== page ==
So I decided at last to pour out my heart—to write. I did so; told him briefly the history of my life; how I had become a musician; how I idolized him; how I had longed to make his acquaintance; how I had given up two years to gaining a reputation as a composer of galops; how I had begun and ended my pilgrimage; what woes the Englishman had brought upon me, and in what a cruel situation I now found myself. As I felt my heart grow consciously lighter during this summary of my griefs, I even passed into a certain degree of confidence, from the pleasure of this feeling; I mingled in my letter some frank and rather decided complaints of the unjust cruelty with which I, poor devil, had been treated by the master. I closed my letter with positive enthusiasm; my eyes swam as I wrote the address—"to Herr Ludwig von Beethoven." I uttered a silent prayer, and myself delivered the letter at Beethoven's house.
As I returned to my hotel, full of enthusiasm— great Heaven! what brought the horrible Englishman again before my eyes? He had watched this last errand also from his window; he had seen on my features the happiness of hope, and this was enough to deliver me again into his power. He stopped me on the steps with the question, "Good news? When shall we see Beethoven?"
"Never! never!" cried I in despair—"Beethoven will never in his life see you again! Let me go, villain! We have nothing in common!"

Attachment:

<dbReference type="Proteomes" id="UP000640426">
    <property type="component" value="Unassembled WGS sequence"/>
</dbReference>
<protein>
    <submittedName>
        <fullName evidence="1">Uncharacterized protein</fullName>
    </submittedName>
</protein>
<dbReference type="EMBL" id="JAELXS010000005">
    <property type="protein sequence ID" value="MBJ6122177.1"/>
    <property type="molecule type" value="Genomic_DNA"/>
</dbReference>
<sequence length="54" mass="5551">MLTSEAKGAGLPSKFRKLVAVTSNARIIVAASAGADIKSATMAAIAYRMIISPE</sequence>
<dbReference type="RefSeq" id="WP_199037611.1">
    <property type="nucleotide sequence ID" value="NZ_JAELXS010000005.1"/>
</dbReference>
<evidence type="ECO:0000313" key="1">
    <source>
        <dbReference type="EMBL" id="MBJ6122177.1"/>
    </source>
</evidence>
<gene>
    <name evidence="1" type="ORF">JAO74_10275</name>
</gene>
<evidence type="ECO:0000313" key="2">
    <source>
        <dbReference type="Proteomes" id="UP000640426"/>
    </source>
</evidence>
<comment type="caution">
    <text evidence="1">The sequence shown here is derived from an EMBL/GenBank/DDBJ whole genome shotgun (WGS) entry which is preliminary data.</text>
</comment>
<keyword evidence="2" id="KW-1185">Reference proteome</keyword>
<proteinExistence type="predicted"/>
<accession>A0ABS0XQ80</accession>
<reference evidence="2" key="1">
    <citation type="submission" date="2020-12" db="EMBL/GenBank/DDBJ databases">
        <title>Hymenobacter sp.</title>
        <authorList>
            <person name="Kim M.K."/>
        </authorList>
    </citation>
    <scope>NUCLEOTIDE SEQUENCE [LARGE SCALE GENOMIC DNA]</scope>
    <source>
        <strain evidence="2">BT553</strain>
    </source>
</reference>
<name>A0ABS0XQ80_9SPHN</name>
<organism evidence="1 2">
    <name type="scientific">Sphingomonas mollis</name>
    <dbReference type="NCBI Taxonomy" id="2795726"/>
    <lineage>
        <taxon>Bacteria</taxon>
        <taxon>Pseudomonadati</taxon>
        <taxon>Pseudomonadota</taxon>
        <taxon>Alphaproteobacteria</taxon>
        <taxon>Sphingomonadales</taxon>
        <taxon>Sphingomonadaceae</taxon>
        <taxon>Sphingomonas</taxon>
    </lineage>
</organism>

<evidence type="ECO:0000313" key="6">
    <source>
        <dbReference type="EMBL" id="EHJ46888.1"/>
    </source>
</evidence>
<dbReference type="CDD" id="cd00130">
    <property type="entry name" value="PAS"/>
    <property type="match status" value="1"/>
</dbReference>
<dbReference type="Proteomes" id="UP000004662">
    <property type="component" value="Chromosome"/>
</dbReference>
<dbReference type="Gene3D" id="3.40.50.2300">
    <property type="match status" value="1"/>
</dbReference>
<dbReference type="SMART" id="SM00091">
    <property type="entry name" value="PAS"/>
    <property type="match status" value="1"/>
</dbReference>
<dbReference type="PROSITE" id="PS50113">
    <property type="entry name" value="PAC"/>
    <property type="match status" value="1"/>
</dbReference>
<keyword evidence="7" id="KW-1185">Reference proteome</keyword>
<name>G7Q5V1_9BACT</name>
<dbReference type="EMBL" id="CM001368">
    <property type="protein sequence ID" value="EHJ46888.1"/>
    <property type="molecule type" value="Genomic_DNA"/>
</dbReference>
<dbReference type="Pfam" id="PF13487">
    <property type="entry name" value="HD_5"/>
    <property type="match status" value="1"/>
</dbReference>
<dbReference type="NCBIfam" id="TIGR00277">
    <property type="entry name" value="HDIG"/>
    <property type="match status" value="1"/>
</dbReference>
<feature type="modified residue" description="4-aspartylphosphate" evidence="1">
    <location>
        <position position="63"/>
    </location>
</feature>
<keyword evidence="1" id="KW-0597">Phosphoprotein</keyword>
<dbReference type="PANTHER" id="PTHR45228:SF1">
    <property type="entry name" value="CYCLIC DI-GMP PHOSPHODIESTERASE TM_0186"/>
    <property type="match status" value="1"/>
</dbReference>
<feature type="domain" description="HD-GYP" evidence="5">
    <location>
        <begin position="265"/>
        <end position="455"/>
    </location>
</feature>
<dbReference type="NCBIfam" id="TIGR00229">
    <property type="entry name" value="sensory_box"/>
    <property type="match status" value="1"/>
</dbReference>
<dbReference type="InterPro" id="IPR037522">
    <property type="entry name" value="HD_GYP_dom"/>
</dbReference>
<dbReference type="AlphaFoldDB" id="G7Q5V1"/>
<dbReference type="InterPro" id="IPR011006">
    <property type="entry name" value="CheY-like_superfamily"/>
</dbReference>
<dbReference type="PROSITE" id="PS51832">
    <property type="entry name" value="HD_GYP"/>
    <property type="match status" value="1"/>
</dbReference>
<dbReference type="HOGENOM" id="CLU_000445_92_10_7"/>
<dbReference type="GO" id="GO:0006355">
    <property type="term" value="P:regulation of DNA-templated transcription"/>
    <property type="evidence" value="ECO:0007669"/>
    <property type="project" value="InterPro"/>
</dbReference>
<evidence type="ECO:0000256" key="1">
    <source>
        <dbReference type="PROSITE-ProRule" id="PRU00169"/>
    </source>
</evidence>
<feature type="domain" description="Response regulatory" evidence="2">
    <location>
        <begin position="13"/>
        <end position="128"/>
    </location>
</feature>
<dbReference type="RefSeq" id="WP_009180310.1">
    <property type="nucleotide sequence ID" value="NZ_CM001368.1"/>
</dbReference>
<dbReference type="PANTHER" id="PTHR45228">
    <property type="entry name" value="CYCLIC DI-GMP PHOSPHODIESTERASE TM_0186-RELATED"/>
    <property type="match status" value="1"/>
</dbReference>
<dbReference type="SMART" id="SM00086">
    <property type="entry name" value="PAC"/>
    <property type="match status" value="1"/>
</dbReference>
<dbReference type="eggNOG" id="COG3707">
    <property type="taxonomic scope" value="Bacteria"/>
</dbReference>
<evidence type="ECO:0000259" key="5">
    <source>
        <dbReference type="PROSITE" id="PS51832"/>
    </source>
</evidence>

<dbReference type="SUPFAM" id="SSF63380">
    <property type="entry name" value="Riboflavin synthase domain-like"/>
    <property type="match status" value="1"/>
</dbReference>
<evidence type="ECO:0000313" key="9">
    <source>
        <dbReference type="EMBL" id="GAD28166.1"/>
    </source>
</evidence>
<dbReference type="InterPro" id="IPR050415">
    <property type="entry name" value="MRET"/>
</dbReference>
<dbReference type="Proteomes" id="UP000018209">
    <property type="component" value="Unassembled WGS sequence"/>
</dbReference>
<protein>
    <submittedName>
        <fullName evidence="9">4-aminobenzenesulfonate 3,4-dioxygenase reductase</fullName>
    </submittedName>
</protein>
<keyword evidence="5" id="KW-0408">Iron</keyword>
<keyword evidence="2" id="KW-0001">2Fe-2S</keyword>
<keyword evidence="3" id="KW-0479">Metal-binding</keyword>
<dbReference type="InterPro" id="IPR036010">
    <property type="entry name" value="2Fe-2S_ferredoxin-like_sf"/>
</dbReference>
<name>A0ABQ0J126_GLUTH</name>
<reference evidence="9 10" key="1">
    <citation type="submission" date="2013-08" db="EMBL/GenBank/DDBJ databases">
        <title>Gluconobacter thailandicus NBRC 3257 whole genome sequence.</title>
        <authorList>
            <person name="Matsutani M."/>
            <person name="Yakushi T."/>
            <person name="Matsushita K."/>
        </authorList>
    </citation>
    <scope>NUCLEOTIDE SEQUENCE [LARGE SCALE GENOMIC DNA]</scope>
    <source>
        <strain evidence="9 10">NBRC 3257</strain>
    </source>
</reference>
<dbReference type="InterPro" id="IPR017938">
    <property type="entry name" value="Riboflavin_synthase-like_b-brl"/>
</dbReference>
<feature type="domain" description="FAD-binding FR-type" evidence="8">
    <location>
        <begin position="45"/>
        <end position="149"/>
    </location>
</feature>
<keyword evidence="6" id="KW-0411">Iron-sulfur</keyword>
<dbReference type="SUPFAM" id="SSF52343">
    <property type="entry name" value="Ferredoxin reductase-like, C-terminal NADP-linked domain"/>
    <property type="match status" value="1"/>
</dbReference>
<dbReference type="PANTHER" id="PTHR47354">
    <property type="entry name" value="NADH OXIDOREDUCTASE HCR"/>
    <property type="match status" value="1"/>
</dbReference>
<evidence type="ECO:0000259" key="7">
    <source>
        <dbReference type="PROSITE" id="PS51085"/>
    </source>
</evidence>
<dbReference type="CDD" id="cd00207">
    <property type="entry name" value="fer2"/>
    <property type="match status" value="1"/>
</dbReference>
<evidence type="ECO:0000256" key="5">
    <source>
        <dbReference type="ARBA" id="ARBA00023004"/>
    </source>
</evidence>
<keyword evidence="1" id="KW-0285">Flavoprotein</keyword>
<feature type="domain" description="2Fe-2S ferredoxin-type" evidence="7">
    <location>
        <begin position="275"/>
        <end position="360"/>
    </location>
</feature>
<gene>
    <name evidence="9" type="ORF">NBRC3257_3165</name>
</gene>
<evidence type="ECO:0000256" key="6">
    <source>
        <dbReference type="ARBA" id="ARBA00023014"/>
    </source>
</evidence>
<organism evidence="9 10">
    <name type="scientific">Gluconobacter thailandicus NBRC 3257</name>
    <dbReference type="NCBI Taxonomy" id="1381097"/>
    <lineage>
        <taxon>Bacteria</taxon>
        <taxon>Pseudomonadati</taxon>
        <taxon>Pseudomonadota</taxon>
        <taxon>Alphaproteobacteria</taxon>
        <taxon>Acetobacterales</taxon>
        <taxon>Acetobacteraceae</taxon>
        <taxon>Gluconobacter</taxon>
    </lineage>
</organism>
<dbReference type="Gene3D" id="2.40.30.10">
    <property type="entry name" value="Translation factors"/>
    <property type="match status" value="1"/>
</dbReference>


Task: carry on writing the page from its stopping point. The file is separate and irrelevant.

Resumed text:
"Most decidedly we have something in common," responded he, coldly; "where is the skirt of my coat, sir? Who authorized you to forcibly deprive me of it? Do you know, sir, that you are to blame for the behavior of Beethoven toward me? How was he to find it en régle to permit the acquaintance of a gentleman with only one coat-skirt?"
Furious at seeing the fault thus cast upon me, I cried—"You shall have the coat-skirt back, sir! Treasure it up as a shameful reminder of the way in which you insulted the great Beethoven, and ruined a poor musician!—Farewell! may we never see each other again!"
He sought to restrain me, and to pacify me by assuring me that he had still a large number of coats in the best possible condition; I must tell him when Beethoven would receive us. But I rushed past him up into my fifth story; and there I locked myself in and waited for Beethoven's answer.
But how shall I describe what passed within me— around me—when I really received within an hour a little piece of note-paper on which was hastily written—"Pardon me, Herr R————, if I ask you to call for the first time to-morrow; for I am at work to get off a packet of music by post. I expect you to-morrow. Beethoven."